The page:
Young v. Knox(MAG+)
ORDER directing Plaintiff TO SHOW CAUSE as to why this case should not be dismissed for lack of subject matter jurisdiction. Show Cause Response due by 5/30/2014. Signed by Honorable Judge Charles S. Coody on 5/16/2014. Copy mailed CMRRR to plaintiff.(dmn, )
IN THE UNITED STATES DISTRICT COURT
FOR THE MIDDLE DISTRICT OF ALABAMA
CIVIL ACTION NO. 2:14cv346-MHT
On May 12, 2014, pro se plaintiff Cleophus Young filed this action against defendant
Eugene Knox. According to Young, Knox committed perjury to fraudulently collect life
Because federal courts are courts of limited jurisdiction, it is a basic premise of federal
court practice that the court must have jurisdiction over the subject matter of the action
before it can act. See Kokkonen v. Guardian Life Ins. Co. of Am., 511 U.S. 375, 377 (1994);
Burns v. Windsor Ins. Co., 31 F.3d 1092, 1095 (11th Cir. 1994). Thus, federal courts only
have the power to hear cases as authorized by the Constitution or the laws of the United
States, see Kokkonen, 511 U.S. at 377, and are required to inquire into their jurisdiction at
the earliest possible point in the proceeding. Univ. of S. Ala. v. Am. Tobacco Co., 168 F.3d
405, 410 (11th Cir. 1999). In addition, FED R. CIV. P. 12(h)(3) requires that “[w]herever it
appears . . . that the court lacks jurisdiction, the court shall dismiss the action.” This court
operates under an independent obligation to examine its own jurisdiction continues at each
stage of the proceedings, even if no party raises the jurisdictional issues and both parties are
prepared to concede it. FW/PBS, Inc. v. City of Dallas, 493 U.S. 215 (1990). “It is axiomatic
that a district court may inquire into the basis of its subject matter jurisdiction at any stage
of the proceedings.” See 13 C. Wright, A. Miller & E. Cooper, Federal Practice & Procedure
It does not appear from a review of the complaint that the plaintiff presents a federal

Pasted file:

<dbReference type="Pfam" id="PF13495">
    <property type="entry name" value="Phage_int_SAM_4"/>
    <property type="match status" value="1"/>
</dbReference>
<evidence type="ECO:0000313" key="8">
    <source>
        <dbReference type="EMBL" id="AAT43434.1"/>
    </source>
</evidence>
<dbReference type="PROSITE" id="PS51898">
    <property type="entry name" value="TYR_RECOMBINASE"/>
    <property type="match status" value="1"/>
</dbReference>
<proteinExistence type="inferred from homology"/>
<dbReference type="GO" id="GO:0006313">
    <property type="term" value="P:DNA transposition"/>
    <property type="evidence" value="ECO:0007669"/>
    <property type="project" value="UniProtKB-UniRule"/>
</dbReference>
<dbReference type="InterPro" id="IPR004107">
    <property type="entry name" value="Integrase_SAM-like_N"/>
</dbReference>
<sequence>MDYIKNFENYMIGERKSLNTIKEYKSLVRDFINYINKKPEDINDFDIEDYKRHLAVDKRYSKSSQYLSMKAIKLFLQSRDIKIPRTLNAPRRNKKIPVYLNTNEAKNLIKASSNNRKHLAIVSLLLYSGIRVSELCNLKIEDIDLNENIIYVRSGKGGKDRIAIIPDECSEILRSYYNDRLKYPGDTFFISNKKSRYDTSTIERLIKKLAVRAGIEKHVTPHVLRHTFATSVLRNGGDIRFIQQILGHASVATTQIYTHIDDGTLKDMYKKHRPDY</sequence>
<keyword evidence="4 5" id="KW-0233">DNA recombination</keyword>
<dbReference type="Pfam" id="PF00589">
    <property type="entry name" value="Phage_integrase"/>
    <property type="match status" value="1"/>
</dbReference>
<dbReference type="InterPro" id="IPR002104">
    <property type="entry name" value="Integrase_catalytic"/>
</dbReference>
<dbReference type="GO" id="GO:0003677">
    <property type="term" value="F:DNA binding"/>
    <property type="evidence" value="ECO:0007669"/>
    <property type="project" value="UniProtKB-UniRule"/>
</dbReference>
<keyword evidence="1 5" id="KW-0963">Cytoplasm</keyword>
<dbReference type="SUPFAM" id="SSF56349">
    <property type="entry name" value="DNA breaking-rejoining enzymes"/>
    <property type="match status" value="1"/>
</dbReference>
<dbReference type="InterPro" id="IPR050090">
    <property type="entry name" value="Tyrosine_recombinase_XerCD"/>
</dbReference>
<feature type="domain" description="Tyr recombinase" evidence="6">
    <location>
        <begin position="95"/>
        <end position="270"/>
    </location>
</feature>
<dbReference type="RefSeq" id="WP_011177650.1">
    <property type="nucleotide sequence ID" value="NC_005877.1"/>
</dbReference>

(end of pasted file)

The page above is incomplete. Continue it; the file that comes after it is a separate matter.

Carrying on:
question to invoke this court’s federal question jurisdiction. See 28 U.S.C. § 1331. Although
Young attempts to assert a claim under 42 U.S.C. § 1983, no substantive rights are created
by Section 1983. It merely provides a remedy for deprivations of federal rights created
elsewhere. Wideman v. Shallowford Community Hospital, Inc., 826 F.2d 1030 (11th Cir.
1987). To be successful on § 1983 claim, a plaintiff must establish that he suffered a
deprivation of rights, privileges, or immunities secured by the Constitution and laws of the
United States and that the act or omission causing the deprivation was committed by a person
acting under color of state law. Id. It does not appear that defendant Knox is a person
“acting under color of state law.”
In addition, it appears that the amount in controversy does not exceed $75,000 and all
the parties are from Alabama.
Consequently, there does not appear to be diversity
jurisdiction. See 28 U.S.C. § 1332. Consequently, on the face of the complaint, it does not
appear that this court has jurisdiction over this matter. Accordingly, it is
ORDERED that on or before May 30, 2014, the plaintiff shall show cause why this
case should not be dismissed for lack of subject matter jurisdiction. The plaintiff is advised
that if he fails to respond to respond to this order with specificity, the court will treat
his failure to respond as an abandonment of the claims set forth in his complaint. The
plaintiff is further cautioned that if he fails to file a response in accordance with the
directives of this order, the court will recommend that this case be dismissed.
Done this 16th day of May, 2014.
/s/Charles S. Coody
CHARLES S. COODY
UNITED STATES MAGISTRATE JUDGE
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